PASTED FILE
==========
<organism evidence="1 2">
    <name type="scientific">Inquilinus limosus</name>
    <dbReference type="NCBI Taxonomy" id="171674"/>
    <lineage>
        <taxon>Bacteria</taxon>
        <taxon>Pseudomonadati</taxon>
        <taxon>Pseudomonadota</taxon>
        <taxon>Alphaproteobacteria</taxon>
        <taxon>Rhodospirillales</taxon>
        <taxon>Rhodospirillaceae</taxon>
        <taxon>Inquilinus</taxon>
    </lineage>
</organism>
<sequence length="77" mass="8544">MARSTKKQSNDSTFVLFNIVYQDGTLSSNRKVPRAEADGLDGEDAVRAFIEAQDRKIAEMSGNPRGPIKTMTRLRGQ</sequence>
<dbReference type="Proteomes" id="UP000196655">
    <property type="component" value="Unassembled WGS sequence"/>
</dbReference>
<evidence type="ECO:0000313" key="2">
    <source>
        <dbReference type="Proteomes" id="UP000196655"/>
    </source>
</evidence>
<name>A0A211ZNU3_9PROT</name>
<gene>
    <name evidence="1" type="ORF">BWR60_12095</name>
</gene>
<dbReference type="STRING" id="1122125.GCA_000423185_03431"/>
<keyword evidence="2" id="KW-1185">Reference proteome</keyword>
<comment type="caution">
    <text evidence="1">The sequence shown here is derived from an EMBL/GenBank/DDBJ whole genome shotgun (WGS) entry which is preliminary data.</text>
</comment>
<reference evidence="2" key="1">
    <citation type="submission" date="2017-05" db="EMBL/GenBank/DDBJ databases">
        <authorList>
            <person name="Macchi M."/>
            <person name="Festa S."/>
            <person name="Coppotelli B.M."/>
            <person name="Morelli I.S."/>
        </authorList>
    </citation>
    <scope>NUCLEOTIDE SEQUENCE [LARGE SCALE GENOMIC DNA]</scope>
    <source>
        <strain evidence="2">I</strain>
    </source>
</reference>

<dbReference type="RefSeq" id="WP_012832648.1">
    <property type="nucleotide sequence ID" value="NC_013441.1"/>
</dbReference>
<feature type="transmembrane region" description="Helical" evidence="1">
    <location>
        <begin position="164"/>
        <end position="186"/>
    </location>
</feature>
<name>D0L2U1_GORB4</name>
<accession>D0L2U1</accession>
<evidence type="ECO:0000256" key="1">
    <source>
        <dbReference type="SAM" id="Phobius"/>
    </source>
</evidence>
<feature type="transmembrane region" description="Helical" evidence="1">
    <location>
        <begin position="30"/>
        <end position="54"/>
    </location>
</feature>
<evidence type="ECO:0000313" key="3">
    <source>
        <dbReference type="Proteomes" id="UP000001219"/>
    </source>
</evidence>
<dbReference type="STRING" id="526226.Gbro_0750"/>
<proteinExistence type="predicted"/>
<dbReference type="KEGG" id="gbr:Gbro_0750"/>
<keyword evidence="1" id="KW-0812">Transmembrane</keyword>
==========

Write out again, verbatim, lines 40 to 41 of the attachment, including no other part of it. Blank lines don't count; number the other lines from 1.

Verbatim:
    </citation>
    <scope>NUCLEOTIDE SEQUENCE [LARGE SCALE GENOMIC DNA]</scope>